Friday, November 27, 2009

Morning people stop kidding yourselves.

As it turns out, I'm not a morning person. I've been struggling for months to wake up before 10, and get to work promptly and effectively, and failed every time. I never seem to get it together, and off of other people's websites and the couch before 6pm, which is long past the threat of morning. I must be a night owl because night seems to be the only time of day that I can write lucidly, and think clearly about what I'm writing, without feeling panic stricken by the whole ordeal. The problems is that night is also very distracting.

I'm considering some kind of sleep reprogramming, where I wait until I'm absolutely dead tired before I go to sleep, and regardless of hours, wake up at the same time everyday. But that seems unfun.

Clearly, this blog is going nowhere fast. From what I gather, most blogs live and die by their ability to focus on a singular topic, preferably a singular topic that people want to read about, and especially a singular topic that people want to read about from the person writing the blog. These credentials seem as though they're unlikely to materialize for this here Micropsic Vision.

With that in mind, here's my friend Sharlene's movie 57 ways (formerly Vag), fresh to the internet.


57 Ways (2009/ 5 min. / Canada) from Sharlene Bamboat on Vimeo.

Wednesday, November 25, 2009

Marcel Dzama

I’m pretty enamored with Marcel Dzama right now. His small-scale, seemingly quaint, ink and watercolor drawings offer profound emotional depth and political critique that’s surprising for their form.

With all the talk of torture in the news lately, these wartime figures that recall the traumas of WWI, seem as appropriately commonplace as the trees and birds that he combines in these whimsical conversion of everyday life.

He recently directed this video with Patrick Daughters for the Department of Eagles song “No On Does it like You”.

I love the tone of this video, and how these desperate scenes of human depravity appear almost effortlessly celebratory. It’s pretty haunting.

Yesterday was for the people.

Lately, life has felt good. I’m riding my bike in late November; my thesis is back on track; and I’ve had art published twice in the past two weeks. It feels good, really good to live in a place where I’m continually confronted with inspiration, and opportunity for collaboration, and until yesterday I was convinced that life in Toronto was for me.

I woke up happy and clear headed, made coffee, turned on the CBC, and heard on the news that a deer was found sleeping in a tiny park in the downtown Financial District. Growing up in the suburban scrawl of St. Catharines, I remember a sense of excitement when our overly manicured, playground landscape, was disrupted by a deer, or another undomesticated creature. Wild animals amazed, not only because they challenged the tedium of our everyday scheduled clockwork life, but also because they reminded us of the space and shape of the wilderness we encroach upon. Aside from the odd grumbled-at raccoon, we used to feel lucky when we happened on a wild animal. But not anymore, and not in Toronto.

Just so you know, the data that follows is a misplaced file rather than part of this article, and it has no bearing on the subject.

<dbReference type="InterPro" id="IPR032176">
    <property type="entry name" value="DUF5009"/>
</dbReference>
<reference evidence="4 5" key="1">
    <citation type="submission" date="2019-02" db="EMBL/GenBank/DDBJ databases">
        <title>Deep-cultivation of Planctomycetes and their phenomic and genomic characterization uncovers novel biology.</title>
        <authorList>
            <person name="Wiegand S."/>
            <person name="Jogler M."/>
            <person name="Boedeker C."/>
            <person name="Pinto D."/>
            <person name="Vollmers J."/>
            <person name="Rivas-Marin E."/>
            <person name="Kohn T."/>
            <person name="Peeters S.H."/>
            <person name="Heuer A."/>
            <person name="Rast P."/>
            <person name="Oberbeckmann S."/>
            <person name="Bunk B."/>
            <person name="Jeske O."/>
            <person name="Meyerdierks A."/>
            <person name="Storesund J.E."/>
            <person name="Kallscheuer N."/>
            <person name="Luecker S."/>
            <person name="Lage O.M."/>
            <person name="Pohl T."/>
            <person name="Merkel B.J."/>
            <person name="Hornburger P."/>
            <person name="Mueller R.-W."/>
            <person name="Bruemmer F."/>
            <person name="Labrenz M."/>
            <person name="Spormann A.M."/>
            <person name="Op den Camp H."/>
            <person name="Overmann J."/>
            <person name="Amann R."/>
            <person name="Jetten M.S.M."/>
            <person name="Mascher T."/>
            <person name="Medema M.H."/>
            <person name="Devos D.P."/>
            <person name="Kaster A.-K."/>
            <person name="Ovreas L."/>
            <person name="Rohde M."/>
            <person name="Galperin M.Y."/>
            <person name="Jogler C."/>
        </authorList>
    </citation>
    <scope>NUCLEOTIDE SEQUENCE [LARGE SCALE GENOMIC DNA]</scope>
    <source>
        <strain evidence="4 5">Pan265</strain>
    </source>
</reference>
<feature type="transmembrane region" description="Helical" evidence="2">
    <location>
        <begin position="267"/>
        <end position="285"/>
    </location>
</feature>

Apparently the urban world has completely lost touch with the part of humanity that feels bad about our ever-expanding environmental destruction. Yesterday, at around 11:15 am, shortly after the arrival of a veterinarian yielding a tranquilizer dart, the Toronto Police Department tasered the shit of the deer. The doe had been lying calmly in the garden for hours, a calamity that apparently brought much of the downtown core to a “standstill”(where would we be without the National Post)!?! When surprised by the dart, the Deer made a break for the sidewalk, and was met with tasers, according to Const. Tony Vella of the Toronto Police, in the interest of its own safety. You can see the video for yourself here on Blog TO.

Its pretty horrifying to realize that we live everyday in an environment that is a danger to all animals except for humans. Our own ambition has shaped us into creatures that navigate the world aggressively by neon street signs, walk always on the right, and bridle our children with adorable leashes for their own safety. I hope this trend turns around, but with the ever urbanization of our world, that seems unlikely. I feel helpless.
This is making me think about working on a series about confrontations with animals. Here’s something I did a few weeks ago for my Dad’s birthday present. I think I’d like to do more.